Home Healthcare: A Fast-Growing Industry
Home healthcare services is the fastest growing industry in the United States, and it doesn’t show any signs of slowing down.
Right now, the homecare industry includes around 417,966 businesses with an annual revenue of $96 billion. The U.S. Bureau of Labor Statistics (BLS) predicts there will be 13 million personal healthcare and home care aids by the year 2020.
There are a variety of factors that contribute to this growth, including:
- An aging population
- The prevalence of chronic illnesses
- Rising treatment costs
- High cost of inpatient hospital care
- Lack of affordable nursing homes
- Growing physician acceptance of home care
- Medical advancements
- Home healthcare technologies
- Cost-efficient treatment options from public and private payers
Population trends, like the baby boomer generation reaching retirement age, and personal healthcare preferences are also contributing factors. According to the AARP, by 2030 one in five Americans will be over the age of 65, adding up to 71.5 million seniors. Ninety percent of these individuals want to stay in their home as they age, rather than being placed in a nursing home.
Aging in Place: How Technology Helps Seniors Stay at Home
Independent living, non-assisted living, and aging in place are three terms for the same thing: an elderly person receiving home healthcare in their own home. Advancements in portable healthcare technology are bringing advanced care right into patients’ homes, helping to make this a reality.
Technology advancements that are driving the growth of home healthcare include:
Quality care and communication tools: Modern healthcare management solutions often include devices and/or features that help caregivers communicate with patients, collaborate with each other, and monitor patient progress over time. Some healthcare providers use Internet-enabled home monitors, and others may use mobile apps (such as the AARP Caregiving app) to keep track of medications and appointments. Providers also offer online support groups and social networks to help seniors share advice and talk to others in similar situations.
Telemedicine: Telemedicine allows a senior to stay at home while being monitored by a physician. Scheduled appointments are conducted via electronic communications (smartphone, email, and two-way video) instead of in an outpatient facility. Two types of mobile telecommunication technologies are:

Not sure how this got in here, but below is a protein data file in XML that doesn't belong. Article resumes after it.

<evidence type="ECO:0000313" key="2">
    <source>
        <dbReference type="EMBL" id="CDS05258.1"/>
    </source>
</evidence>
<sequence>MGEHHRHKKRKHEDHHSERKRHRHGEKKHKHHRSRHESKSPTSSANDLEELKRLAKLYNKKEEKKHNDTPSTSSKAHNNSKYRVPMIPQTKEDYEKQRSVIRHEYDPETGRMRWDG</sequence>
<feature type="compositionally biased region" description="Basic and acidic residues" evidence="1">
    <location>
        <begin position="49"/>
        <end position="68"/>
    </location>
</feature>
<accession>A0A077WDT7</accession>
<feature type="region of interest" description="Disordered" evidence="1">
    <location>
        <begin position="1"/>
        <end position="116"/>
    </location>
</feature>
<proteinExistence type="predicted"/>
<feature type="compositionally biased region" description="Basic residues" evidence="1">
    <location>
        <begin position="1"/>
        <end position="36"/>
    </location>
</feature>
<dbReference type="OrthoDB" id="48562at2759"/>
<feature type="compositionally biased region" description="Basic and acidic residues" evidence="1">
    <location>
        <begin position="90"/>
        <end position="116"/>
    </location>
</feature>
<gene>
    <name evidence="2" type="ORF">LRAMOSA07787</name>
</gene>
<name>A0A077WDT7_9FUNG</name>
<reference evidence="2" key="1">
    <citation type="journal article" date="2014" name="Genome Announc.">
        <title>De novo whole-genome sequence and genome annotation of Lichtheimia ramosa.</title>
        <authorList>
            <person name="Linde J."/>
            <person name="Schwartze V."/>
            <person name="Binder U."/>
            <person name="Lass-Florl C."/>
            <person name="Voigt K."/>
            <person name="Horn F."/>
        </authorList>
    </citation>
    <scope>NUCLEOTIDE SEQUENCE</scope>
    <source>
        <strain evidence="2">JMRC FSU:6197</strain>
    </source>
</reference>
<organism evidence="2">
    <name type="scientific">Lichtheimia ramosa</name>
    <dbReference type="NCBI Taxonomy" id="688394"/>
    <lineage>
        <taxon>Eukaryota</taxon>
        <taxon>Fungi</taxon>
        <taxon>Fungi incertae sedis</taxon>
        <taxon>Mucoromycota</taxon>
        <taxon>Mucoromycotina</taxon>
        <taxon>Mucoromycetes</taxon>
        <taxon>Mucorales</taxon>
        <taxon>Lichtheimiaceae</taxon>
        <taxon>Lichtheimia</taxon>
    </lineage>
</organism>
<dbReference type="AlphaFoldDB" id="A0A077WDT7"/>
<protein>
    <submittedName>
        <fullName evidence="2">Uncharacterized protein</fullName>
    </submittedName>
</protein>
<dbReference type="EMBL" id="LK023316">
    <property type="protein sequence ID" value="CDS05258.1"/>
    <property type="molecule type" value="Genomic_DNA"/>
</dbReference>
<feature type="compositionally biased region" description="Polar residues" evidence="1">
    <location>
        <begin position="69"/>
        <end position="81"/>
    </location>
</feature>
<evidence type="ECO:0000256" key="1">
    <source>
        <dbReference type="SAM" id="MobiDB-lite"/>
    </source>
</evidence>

- Store and forward services: Medical data is collected with an in-home device or wearable medical sensor and transmitted to the provider over a wireless network to access offline for assessment.
- Remote monitoring services: Monitoring devices that transmit medical information to provider, such as cardiac rhythm management (CRM) or sleep therapy monitoring.
These and other advancements in healthcare technology enable seniors to stay in the comfort of their own homes while receiving advanced medical care, and they continue to propel growth of the entire in-home healthcare market.
Three Things Healthcare IT Can Do To Support Home Healthcare
Home healthcare providers are facing increased demand for services, as well as stiffer competition for quality practitioners from other healthcare agencies to hire and retain quality practitioners. IT departments for in-home healthcare organizations can do a few key things to support healthcare workers in this growing field:
- Evaluate tech stack and integrations: Calculate how many collection points there are for your organization’s data and how they connect—or don’t connect. Take inventory of separate legacy systems, file systems, spreadsheets, and any other incoming data, so you can understand what it takes to make them work together.
- Evaluate mobility in your organization: Evaluate who is on the go and who is in a static location at any given time, then determine what devices and workflows are required for each. Make sure you know if employees have unique needs, such as offline capabilities for remote areas, so you are prepared to address them.
- Get off paper and point solutions: Create a centralized system for your data so you can replace spreadsheets or other disparate ways of collecting information. Data consolidation is not always easy with healthcare systems, so make sure you look for solutions that are interoperable with others to make the effort easier.
How Skedulo Drives Growth for Home Healthcare Providers
Skedulo offers a healthcare scheduling solution that is designed for providers on the move. With our robust scheduling platform and mobile app, home healthcare workers can stay in touch with back-office administrators and get updated appointment schedules at the click of a button.
With the Lens API, healthcare organizations can pull Skedulo functionality into existing apps and systems, giving you the flexibility to focus on patient care and stay competitive in the highly regulated healthcare environment.
Home healthcare organizations have seen tremendous results from Skedulo’s mobile workforce management system:
- John Hopkins Medicine International saw an 80% increase in matched allocation accuracy and a 45% decrease in appointment no-shows and cancellations across more than 200 care providers in 30 countries.
- Healthstrong, one of the largest healthcare providers in Australia, integrated the Skedulo app with Salesforce and experienced a 30% increase in scheduled appointments across more than 300 practitioners.
- New Jersey Respiratory Associates (NJRA), a 24/7 respiratory therapy provider, experienced a 33% increase in accounts per therapist, as well as greater efficiency in back-office operations, invoicing, and sales.
Skedulo’s scheduling system for mobile healthcare employees is 100% secure and HIPPA-compliant. Use it to create new appointments, send real-time updates to providers in the field, and create robust reports to analyze your performance.
Request a demo to see Skedulo in action today!